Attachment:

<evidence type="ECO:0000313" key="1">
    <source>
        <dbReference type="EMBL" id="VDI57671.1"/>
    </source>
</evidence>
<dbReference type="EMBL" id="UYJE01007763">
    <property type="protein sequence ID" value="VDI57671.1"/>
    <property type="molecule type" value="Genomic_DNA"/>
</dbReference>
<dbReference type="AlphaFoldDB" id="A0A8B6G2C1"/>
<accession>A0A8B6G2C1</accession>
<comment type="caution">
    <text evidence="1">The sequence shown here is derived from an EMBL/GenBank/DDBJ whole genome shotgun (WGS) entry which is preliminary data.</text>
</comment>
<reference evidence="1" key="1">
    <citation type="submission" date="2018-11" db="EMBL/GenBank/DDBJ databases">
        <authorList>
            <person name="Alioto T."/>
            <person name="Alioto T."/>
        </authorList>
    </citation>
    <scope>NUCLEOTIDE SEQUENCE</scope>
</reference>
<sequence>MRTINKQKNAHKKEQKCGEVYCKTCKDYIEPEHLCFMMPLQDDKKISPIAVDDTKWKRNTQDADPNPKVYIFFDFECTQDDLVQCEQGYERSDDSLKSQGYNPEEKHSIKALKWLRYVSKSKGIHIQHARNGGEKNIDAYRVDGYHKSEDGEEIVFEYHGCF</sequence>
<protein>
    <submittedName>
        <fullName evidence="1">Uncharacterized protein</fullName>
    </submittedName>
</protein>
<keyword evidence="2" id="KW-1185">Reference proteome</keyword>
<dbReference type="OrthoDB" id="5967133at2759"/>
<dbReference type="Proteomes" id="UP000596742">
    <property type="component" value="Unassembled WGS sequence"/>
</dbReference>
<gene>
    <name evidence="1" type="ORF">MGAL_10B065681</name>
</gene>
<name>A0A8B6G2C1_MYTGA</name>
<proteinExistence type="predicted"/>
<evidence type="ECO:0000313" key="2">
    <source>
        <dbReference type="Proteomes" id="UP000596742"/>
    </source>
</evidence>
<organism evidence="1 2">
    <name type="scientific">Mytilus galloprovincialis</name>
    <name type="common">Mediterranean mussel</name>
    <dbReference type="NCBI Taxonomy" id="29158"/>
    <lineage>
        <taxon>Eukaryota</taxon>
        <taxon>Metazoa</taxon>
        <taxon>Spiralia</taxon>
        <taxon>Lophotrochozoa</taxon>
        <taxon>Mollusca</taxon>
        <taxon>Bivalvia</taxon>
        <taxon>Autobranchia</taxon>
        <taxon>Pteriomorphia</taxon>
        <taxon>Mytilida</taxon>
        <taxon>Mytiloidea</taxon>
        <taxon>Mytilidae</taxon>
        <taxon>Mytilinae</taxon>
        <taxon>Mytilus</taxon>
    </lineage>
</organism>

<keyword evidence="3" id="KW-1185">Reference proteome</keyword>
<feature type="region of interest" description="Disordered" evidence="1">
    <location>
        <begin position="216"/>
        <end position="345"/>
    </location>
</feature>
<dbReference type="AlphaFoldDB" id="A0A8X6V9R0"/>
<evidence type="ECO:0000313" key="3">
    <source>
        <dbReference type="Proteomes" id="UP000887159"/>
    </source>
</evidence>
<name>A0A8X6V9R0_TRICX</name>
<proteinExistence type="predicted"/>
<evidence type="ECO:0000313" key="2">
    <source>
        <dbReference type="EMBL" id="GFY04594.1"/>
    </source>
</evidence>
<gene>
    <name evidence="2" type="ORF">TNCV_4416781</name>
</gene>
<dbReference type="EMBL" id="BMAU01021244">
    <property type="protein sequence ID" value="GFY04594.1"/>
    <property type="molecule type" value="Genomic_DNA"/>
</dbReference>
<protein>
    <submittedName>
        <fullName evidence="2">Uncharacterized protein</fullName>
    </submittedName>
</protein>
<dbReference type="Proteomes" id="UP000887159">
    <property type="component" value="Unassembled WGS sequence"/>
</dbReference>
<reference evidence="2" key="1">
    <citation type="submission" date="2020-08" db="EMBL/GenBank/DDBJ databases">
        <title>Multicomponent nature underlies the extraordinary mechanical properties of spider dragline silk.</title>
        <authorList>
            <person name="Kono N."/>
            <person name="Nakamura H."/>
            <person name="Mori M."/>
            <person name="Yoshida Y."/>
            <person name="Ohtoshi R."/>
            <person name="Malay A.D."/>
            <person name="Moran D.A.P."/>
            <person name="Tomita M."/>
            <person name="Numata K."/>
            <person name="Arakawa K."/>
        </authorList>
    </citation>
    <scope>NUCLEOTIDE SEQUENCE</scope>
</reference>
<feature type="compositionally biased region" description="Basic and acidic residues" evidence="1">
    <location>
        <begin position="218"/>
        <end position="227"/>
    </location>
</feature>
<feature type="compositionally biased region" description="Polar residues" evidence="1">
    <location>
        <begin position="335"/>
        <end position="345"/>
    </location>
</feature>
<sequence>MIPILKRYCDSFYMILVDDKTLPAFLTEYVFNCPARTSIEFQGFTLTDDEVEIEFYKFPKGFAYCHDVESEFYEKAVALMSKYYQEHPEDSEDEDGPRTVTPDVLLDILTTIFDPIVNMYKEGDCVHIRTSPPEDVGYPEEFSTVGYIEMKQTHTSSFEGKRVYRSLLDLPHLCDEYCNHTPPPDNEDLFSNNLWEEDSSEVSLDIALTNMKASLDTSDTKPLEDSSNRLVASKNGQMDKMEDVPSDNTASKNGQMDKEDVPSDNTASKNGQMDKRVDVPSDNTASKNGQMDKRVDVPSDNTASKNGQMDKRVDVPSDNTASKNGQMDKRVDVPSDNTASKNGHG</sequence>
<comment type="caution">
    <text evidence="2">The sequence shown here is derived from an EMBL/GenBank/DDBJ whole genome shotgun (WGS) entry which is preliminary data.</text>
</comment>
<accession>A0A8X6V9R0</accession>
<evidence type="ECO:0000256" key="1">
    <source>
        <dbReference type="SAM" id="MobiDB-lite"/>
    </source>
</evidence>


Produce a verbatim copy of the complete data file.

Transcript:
<evidence type="ECO:0000313" key="1">
    <source>
        <dbReference type="EMBL" id="VDI57671.1"/>
    </source>
</evidence>
<dbReference type="EMBL" id="UYJE01007763">
    <property type="protein sequence ID" value="VDI57671.1"/>
    <property type="molecule type" value="Genomic_DNA"/>
</dbReference>
<dbReference type="AlphaFoldDB" id="A0A8B6G2C1"/>
<accession>A0A8B6G2C1</accession>
<comment type="caution">
    <text evidence="1">The sequence shown here is derived from an EMBL/GenBank/DDBJ whole genome shotgun (WGS) entry which is preliminary data.</text>
</comment>
<reference evidence="1" key="1">
    <citation type="submission" date="2018-11" db="EMBL/GenBank/DDBJ databases">
        <authorList>
            <person name="Alioto T."/>
            <person name="Alioto T."/>
        </authorList>
    </citation>
    <scope>NUCLEOTIDE SEQUENCE</scope>
</reference>
<sequence>MRTINKQKNAHKKEQKCGEVYCKTCKDYIEPEHLCFMMPLQDDKKISPIAVDDTKWKRNTQDADPNPKVYIFFDFECTQDDLVQCEQGYERSDDSLKSQGYNPEEKHSIKALKWLRYVSKSKGIHIQHARNGGEKNIDAYRVDGYHKSEDGEEIVFEYHGCF</sequence>
<protein>
    <submittedName>
        <fullName evidence="1">Uncharacterized protein</fullName>
    </submittedName>
</protein>
<keyword evidence="2" id="KW-1185">Reference proteome</keyword>
<dbReference type="OrthoDB" id="5967133at2759"/>
<dbReference type="Proteomes" id="UP000596742">
    <property type="component" value="Unassembled WGS sequence"/>
</dbReference>
<gene>
    <name evidence="1" type="ORF">MGAL_10B065681</name>
</gene>
<name>A0A8B6G2C1_MYTGA</name>
<proteinExistence type="predicted"/>
<evidence type="ECO:0000313" key="2">
    <source>
        <dbReference type="Proteomes" id="UP000596742"/>
    </source>
</evidence>
<organism evidence="1 2">
    <name type="scientific">Mytilus galloprovincialis</name>
    <name type="common">Mediterranean mussel</name>
    <dbReference type="NCBI Taxonomy" id="29158"/>
    <lineage>
        <taxon>Eukaryota</taxon>
        <taxon>Metazoa</taxon>
        <taxon>Spiralia</taxon>
        <taxon>Lophotrochozoa</taxon>
        <taxon>Mollusca</taxon>
        <taxon>Bivalvia</taxon>
        <taxon>Autobranchia</taxon>
        <taxon>Pteriomorphia</taxon>
        <taxon>Mytilida</taxon>
        <taxon>Mytiloidea</taxon>
        <taxon>Mytilidae</taxon>
        <taxon>Mytilinae</taxon>
        <taxon>Mytilus</taxon>
    </lineage>
</organism>

<keyword evidence="3" id="KW-1185">Reference proteome</keyword>
<feature type="region of interest" description="Disordered" evidence="1">
    <location>
        <begin position="216"/>
        <end position="345"/>
    </location>
</feature>
<dbReference type="AlphaFoldDB" id="A0A8X6V9R0"/>
<evidence type="ECO:0000313" key="3">
    <source>
        <dbReference type="Proteomes" id="UP000887159"/>
    </source>
</evidence>
<name>A0A8X6V9R0_TRICX</name>
<proteinExistence type="predicted"/>
<evidence type="ECO:0000313" key="2">
    <source>
        <dbReference type="EMBL" id="GFY04594.1"/>
    </source>
</evidence>
<gene>
    <name evidence="2" type="ORF">TNCV_4416781</name>
</gene>
<dbReference type="EMBL" id="BMAU01021244">
    <property type="protein sequence ID" value="GFY04594.1"/>
    <property type="molecule type" value="Genomic_DNA"/>
</dbReference>
<protein>
    <submittedName>
        <fullName evidence="2">Uncharacterized protein</fullName>
    </submittedName>
</protein>
<dbReference type="Proteomes" id="UP000887159">
    <property type="component" value="Unassembled WGS sequence"/>
</dbReference>
<reference evidence="2" key="1">
    <citation type="submission" date="2020-08" db="EMBL/GenBank/DDBJ databases">
        <title>Multicomponent nature underlies the extraordinary mechanical properties of spider dragline silk.</title>
        <authorList>
            <person name="Kono N."/>
            <person name="Nakamura H."/>
            <person name="Mori M."/>
            <person name="Yoshida Y."/>
            <person name="Ohtoshi R."/>
            <person name="Malay A.D."/>
            <person name="Moran D.A.P."/>
            <person name="Tomita M."/>
            <person name="Numata K."/>
            <person name="Arakawa K."/>
        </authorList>
    </citation>
    <scope>NUCLEOTIDE SEQUENCE</scope>
</reference>
<feature type="compositionally biased region" description="Basic and acidic residues" evidence="1">
    <location>
        <begin position="218"/>
        <end position="227"/>
    </location>
</feature>
<feature type="compositionally biased region" description="Polar residues" evidence="1">
    <location>
        <begin position="335"/>
        <end position="345"/>
    </location>
</feature>
<sequence>MIPILKRYCDSFYMILVDDKTLPAFLTEYVFNCPARTSIEFQGFTLTDDEVEIEFYKFPKGFAYCHDVESEFYEKAVALMSKYYQEHPEDSEDEDGPRTVTPDVLLDILTTIFDPIVNMYKEGDCVHIRTSPPEDVGYPEEFSTVGYIEMKQTHTSSFEGKRVYRSLLDLPHLCDEYCNHTPPPDNEDLFSNNLWEEDSSEVSLDIALTNMKASLDTSDTKPLEDSSNRLVASKNGQMDKMEDVPSDNTASKNGQMDKEDVPSDNTASKNGQMDKRVDVPSDNTASKNGQMDKRVDVPSDNTASKNGQMDKRVDVPSDNTASKNGQMDKRVDVPSDNTASKNGHG</sequence>
<comment type="caution">
    <text evidence="2">The sequence shown here is derived from an EMBL/GenBank/DDBJ whole genome shotgun (WGS) entry which is preliminary data.</text>
</comment>
<accession>A0A8X6V9R0</accession>
<evidence type="ECO:0000256" key="1">
    <source>
        <dbReference type="SAM" id="MobiDB-lite"/>
    </source>
</evidence>